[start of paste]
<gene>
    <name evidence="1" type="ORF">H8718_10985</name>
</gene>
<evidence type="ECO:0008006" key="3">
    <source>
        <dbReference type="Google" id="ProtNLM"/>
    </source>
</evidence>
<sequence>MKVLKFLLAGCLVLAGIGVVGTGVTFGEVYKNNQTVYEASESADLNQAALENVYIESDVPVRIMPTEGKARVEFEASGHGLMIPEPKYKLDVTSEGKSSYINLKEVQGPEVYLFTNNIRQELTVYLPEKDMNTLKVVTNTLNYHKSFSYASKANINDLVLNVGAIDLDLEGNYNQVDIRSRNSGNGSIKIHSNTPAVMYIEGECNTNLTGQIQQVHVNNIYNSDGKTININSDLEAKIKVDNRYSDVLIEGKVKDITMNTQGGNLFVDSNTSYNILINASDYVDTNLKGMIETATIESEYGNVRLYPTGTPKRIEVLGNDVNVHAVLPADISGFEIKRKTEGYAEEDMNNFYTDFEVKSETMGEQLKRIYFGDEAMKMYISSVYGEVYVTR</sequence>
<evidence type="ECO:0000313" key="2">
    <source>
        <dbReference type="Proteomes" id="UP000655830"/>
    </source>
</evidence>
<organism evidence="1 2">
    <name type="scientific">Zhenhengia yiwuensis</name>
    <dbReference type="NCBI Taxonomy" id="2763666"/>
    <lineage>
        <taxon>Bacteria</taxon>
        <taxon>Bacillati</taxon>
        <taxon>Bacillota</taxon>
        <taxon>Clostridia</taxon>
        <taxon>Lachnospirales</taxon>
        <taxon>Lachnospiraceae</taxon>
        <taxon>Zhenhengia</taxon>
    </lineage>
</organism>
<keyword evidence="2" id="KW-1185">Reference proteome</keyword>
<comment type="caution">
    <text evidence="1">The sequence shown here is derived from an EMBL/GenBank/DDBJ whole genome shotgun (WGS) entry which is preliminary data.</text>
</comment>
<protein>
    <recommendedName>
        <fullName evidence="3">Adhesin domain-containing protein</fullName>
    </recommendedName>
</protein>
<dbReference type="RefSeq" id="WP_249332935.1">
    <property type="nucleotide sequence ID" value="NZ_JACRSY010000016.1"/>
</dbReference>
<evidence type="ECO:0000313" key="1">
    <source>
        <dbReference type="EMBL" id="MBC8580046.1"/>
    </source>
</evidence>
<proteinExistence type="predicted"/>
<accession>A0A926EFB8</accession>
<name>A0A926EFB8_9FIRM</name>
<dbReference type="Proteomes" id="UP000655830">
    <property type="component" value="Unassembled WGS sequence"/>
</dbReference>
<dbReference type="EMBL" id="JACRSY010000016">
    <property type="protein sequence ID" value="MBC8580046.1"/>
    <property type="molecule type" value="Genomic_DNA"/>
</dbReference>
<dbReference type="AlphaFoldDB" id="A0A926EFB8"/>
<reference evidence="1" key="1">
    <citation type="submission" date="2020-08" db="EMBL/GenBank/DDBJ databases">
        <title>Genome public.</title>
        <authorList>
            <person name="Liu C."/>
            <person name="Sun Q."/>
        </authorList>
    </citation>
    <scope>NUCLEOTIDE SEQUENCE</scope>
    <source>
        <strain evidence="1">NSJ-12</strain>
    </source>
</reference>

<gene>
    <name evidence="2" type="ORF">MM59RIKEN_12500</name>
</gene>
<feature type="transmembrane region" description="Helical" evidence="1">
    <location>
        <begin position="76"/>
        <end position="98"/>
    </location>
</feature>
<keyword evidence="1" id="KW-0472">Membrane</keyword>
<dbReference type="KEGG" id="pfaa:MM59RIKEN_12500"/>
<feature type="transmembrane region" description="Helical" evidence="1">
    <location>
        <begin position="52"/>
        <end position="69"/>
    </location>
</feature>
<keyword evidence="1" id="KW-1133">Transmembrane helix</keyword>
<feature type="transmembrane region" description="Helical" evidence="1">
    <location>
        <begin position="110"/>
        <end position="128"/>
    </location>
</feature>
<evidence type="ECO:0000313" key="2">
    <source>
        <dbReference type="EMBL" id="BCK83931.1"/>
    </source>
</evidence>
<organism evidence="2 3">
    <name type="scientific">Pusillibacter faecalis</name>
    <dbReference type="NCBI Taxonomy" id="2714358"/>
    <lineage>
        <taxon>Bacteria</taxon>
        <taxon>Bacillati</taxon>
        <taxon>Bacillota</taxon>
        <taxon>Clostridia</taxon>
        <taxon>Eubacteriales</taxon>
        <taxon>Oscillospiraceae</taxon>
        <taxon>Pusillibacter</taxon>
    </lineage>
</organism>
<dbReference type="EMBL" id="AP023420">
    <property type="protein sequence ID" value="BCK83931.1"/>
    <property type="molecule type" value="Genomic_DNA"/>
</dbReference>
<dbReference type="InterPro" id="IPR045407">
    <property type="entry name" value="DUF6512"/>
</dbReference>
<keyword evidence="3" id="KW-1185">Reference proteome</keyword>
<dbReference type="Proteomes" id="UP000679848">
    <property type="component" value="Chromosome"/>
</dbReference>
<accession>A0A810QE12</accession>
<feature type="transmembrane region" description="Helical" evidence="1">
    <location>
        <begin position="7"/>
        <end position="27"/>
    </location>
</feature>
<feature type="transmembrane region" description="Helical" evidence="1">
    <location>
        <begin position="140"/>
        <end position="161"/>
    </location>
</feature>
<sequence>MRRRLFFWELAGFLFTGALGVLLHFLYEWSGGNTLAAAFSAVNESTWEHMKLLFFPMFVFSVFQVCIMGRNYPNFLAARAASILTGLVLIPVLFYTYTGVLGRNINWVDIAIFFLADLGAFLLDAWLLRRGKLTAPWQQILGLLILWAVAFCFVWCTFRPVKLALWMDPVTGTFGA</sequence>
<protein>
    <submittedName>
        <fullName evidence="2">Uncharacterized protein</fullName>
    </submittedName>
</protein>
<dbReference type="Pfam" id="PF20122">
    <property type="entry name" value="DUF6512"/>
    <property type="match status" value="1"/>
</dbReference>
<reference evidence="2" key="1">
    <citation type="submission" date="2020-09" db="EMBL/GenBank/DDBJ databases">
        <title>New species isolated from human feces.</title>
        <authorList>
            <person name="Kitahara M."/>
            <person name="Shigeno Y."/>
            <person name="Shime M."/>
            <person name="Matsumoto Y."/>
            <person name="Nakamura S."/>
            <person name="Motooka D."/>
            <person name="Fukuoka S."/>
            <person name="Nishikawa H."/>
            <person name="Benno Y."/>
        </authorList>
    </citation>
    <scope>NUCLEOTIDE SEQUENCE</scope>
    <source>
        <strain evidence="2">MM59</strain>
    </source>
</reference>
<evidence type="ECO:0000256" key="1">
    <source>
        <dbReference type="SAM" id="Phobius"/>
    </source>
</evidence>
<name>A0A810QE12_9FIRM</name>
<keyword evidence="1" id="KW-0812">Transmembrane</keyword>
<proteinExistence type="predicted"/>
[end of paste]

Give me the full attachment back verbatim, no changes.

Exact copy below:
<gene>
    <name evidence="1" type="ORF">H8718_10985</name>
</gene>
<evidence type="ECO:0008006" key="3">
    <source>
        <dbReference type="Google" id="ProtNLM"/>
    </source>
</evidence>
<sequence>MKVLKFLLAGCLVLAGIGVVGTGVTFGEVYKNNQTVYEASESADLNQAALENVYIESDVPVRIMPTEGKARVEFEASGHGLMIPEPKYKLDVTSEGKSSYINLKEVQGPEVYLFTNNIRQELTVYLPEKDMNTLKVVTNTLNYHKSFSYASKANINDLVLNVGAIDLDLEGNYNQVDIRSRNSGNGSIKIHSNTPAVMYIEGECNTNLTGQIQQVHVNNIYNSDGKTININSDLEAKIKVDNRYSDVLIEGKVKDITMNTQGGNLFVDSNTSYNILINASDYVDTNLKGMIETATIESEYGNVRLYPTGTPKRIEVLGNDVNVHAVLPADISGFEIKRKTEGYAEEDMNNFYTDFEVKSETMGEQLKRIYFGDEAMKMYISSVYGEVYVTR</sequence>
<evidence type="ECO:0000313" key="2">
    <source>
        <dbReference type="Proteomes" id="UP000655830"/>
    </source>
</evidence>
<organism evidence="1 2">
    <name type="scientific">Zhenhengia yiwuensis</name>
    <dbReference type="NCBI Taxonomy" id="2763666"/>
    <lineage>
        <taxon>Bacteria</taxon>
        <taxon>Bacillati</taxon>
        <taxon>Bacillota</taxon>
        <taxon>Clostridia</taxon>
        <taxon>Lachnospirales</taxon>
        <taxon>Lachnospiraceae</taxon>
        <taxon>Zhenhengia</taxon>
    </lineage>
</organism>
<keyword evidence="2" id="KW-1185">Reference proteome</keyword>
<comment type="caution">
    <text evidence="1">The sequence shown here is derived from an EMBL/GenBank/DDBJ whole genome shotgun (WGS) entry which is preliminary data.</text>
</comment>
<protein>
    <recommendedName>
        <fullName evidence="3">Adhesin domain-containing protein</fullName>
    </recommendedName>
</protein>
<dbReference type="RefSeq" id="WP_249332935.1">
    <property type="nucleotide sequence ID" value="NZ_JACRSY010000016.1"/>
</dbReference>
<evidence type="ECO:0000313" key="1">
    <source>
        <dbReference type="EMBL" id="MBC8580046.1"/>
    </source>
</evidence>
<proteinExistence type="predicted"/>
<accession>A0A926EFB8</accession>
<name>A0A926EFB8_9FIRM</name>
<dbReference type="Proteomes" id="UP000655830">
    <property type="component" value="Unassembled WGS sequence"/>
</dbReference>
<dbReference type="EMBL" id="JACRSY010000016">
    <property type="protein sequence ID" value="MBC8580046.1"/>
    <property type="molecule type" value="Genomic_DNA"/>
</dbReference>
<dbReference type="AlphaFoldDB" id="A0A926EFB8"/>
<reference evidence="1" key="1">
    <citation type="submission" date="2020-08" db="EMBL/GenBank/DDBJ databases">
        <title>Genome public.</title>
        <authorList>
            <person name="Liu C."/>
            <person name="Sun Q."/>
        </authorList>
    </citation>
    <scope>NUCLEOTIDE SEQUENCE</scope>
    <source>
        <strain evidence="1">NSJ-12</strain>
    </source>
</reference>

<gene>
    <name evidence="2" type="ORF">MM59RIKEN_12500</name>
</gene>
<feature type="transmembrane region" description="Helical" evidence="1">
    <location>
        <begin position="76"/>
        <end position="98"/>
    </location>
</feature>
<keyword evidence="1" id="KW-0472">Membrane</keyword>
<dbReference type="KEGG" id="pfaa:MM59RIKEN_12500"/>
<feature type="transmembrane region" description="Helical" evidence="1">
    <location>
        <begin position="52"/>
        <end position="69"/>
    </location>
</feature>
<keyword evidence="1" id="KW-1133">Transmembrane helix</keyword>
<feature type="transmembrane region" description="Helical" evidence="1">
    <location>
        <begin position="110"/>
        <end position="128"/>
    </location>
</feature>
<evidence type="ECO:0000313" key="2">
    <source>
        <dbReference type="EMBL" id="BCK83931.1"/>
    </source>
</evidence>
<organism evidence="2 3">
    <name type="scientific">Pusillibacter faecalis</name>
    <dbReference type="NCBI Taxonomy" id="2714358"/>
    <lineage>
        <taxon>Bacteria</taxon>
        <taxon>Bacillati</taxon>
        <taxon>Bacillota</taxon>
        <taxon>Clostridia</taxon>
        <taxon>Eubacteriales</taxon>
        <taxon>Oscillospiraceae</taxon>
        <taxon>Pusillibacter</taxon>
    </lineage>
</organism>
<dbReference type="EMBL" id="AP023420">
    <property type="protein sequence ID" value="BCK83931.1"/>
    <property type="molecule type" value="Genomic_DNA"/>
</dbReference>
<dbReference type="InterPro" id="IPR045407">
    <property type="entry name" value="DUF6512"/>
</dbReference>
<keyword evidence="3" id="KW-1185">Reference proteome</keyword>
<dbReference type="Proteomes" id="UP000679848">
    <property type="component" value="Chromosome"/>
</dbReference>
<accession>A0A810QE12</accession>
<feature type="transmembrane region" description="Helical" evidence="1">
    <location>
        <begin position="7"/>
        <end position="27"/>
    </location>
</feature>
<feature type="transmembrane region" description="Helical" evidence="1">
    <location>
        <begin position="140"/>
        <end position="161"/>
    </location>
</feature>
<sequence>MRRRLFFWELAGFLFTGALGVLLHFLYEWSGGNTLAAAFSAVNESTWEHMKLLFFPMFVFSVFQVCIMGRNYPNFLAARAASILTGLVLIPVLFYTYTGVLGRNINWVDIAIFFLADLGAFLLDAWLLRRGKLTAPWQQILGLLILWAVAFCFVWCTFRPVKLALWMDPVTGTFGA</sequence>
<protein>
    <submittedName>
        <fullName evidence="2">Uncharacterized protein</fullName>
    </submittedName>
</protein>
<dbReference type="Pfam" id="PF20122">
    <property type="entry name" value="DUF6512"/>
    <property type="match status" value="1"/>
</dbReference>
<reference evidence="2" key="1">
    <citation type="submission" date="2020-09" db="EMBL/GenBank/DDBJ databases">
        <title>New species isolated from human feces.</title>
        <authorList>
            <person name="Kitahara M."/>
            <person name="Shigeno Y."/>
            <person name="Shime M."/>
            <person name="Matsumoto Y."/>
            <person name="Nakamura S."/>
            <person name="Motooka D."/>
            <person name="Fukuoka S."/>
            <person name="Nishikawa H."/>
            <person name="Benno Y."/>
        </authorList>
    </citation>
    <scope>NUCLEOTIDE SEQUENCE</scope>
    <source>
        <strain evidence="2">MM59</strain>
    </source>
</reference>
<evidence type="ECO:0000256" key="1">
    <source>
        <dbReference type="SAM" id="Phobius"/>
    </source>
</evidence>
<name>A0A810QE12_9FIRM</name>
<keyword evidence="1" id="KW-0812">Transmembrane</keyword>
<proteinExistence type="predicted"/>